August 2008

Grant Results

National Program

Changes in Health Care Financing and Organization

SUMMARY

The number of Medicare beneficiaries enrolling in managed care has increased since the passage of the Medicare Modernization Act (MMA) and the establishment of Medicare Advantage Plans (primarily HMO plans that provide hospital and medical insurance and prescription drug benefits) in 2003.

In this 2001 to 2005 project, Glenn A. Melnick, Ph.D., and other researchers from the University of Southern California examined the impact of Medicare managed care on access to and quality of care. The main part of the study focused on the impact of Medicare HMOs on use of inpatient hospital services from 1991 to 1995 in California — before the passage of MMA.

The project was part of the Robert Wood Johnson Foundation (RWJF) Changes in Health Care Financing and Organization (HCFO) national program (for more information see Grant Results). HCFO supports policy analysis, research, evaluation and demonstration projects that provide public and private decision leaders with usable and timely information on health care policy and financing issues.

A Findings Brief on the project is available at the HCFO Web site.

Key Findings
The researchers reported the following in the Findings Brief:

  • HMOs decrease inpatient utilization for Medicare enrollees. Medicare beneficiaries enrolled in HMOs spent fewer days in the hospital than did fee-for-service beneficiaries.
  • Among Medicare HMO enrollees, those in group and staff HMOs (in which the doctors exclusively see patients from one HMO) had fewer inpatient hospital days than did those in independent practice association HMOs (in which a primary care physician acts as a gatekeeper to medical care).

    Medicare beneficiaries in group and staff HMOs in California had 18 percent fewer inpatient hospital days per year than if they had continued in fee-for-service plans. Those in independent practice association HMOs had 11 percent fewer inpatient hospital days per year.

Funding
RWJF provided a $652,866 grant for the project from 2001 to 2005.

 See Grant Detail & Contact Information
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THE PROJECT

The number of Medicare beneficiaries enrolling in managed care has increased since the passage of the Medicare Modernization Act and the establishment of Medicare Advantage Plans in 2003. Medicare Advantage Plans, administered primarily by private HMOs, provide hospital and medical insurance and prescription drug benefits.

In this 2001 to 2005 project, Glenn A. Melnick, Ph.D., and other researchers from the University of Southern California examined the impact of Medicare managed care on access to and quality of care, particularly for vulnerable beneficiaries, in California.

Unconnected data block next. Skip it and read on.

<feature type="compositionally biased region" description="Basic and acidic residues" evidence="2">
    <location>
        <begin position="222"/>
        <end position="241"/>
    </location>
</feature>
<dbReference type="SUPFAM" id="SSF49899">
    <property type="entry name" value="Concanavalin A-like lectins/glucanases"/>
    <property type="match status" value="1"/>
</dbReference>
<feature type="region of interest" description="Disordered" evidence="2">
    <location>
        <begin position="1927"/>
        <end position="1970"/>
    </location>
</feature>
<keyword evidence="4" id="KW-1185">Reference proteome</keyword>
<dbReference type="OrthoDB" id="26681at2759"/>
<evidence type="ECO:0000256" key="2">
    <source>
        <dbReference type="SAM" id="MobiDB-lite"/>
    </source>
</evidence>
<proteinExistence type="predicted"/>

In the main part of the study, the researchers examined the impact of Medicare HMOs on the use of inpatient hospital services in California from 1991 to 1995. They developed a database that linked enrollment data on Medicare beneficiaries from the federal Centers for Medicare & Medicaid Services to hospital discharge data from the California Office of Statewide Health Planning and Development.

With the database, the researchers compared:

  • Medicare beneficiaries before and after they enrolled in an HMO
  • Medicare HMO and fee-for-service beneficiaries
  • Medicare beneficiaries who switched to HMOs in 1992 or 1993 and those who were enrolled in HMOs between 1991 and 1995.

Other Analyses

As part of the project, the researchers used the same database to analyze:

  • The impact of Medicare HMOs on hospitalization rates for ambulatory care sensitive conditions (conditions such as dehydration and high blood pressure in which timely and appropriate outpatient care should lead to reduced hospitalizations).
  • Hospitalizations for Medicare beneficiaries who disenrolled from an HMO and joined a fee-for-service plan (while in the HMO and while in fee-for-service) and hospitalizations for Medicare beneficiaries who were continuously enrolled in an HMO or fee-for-service plan.
  • Differences in hospitalizations among dual eligibles enrolled in Medicare HMOs and fee-for-service beneficiaries. Dual eligibles are people who are eligible for Medicare because of age or disability and Medicaid because of low income.

Communications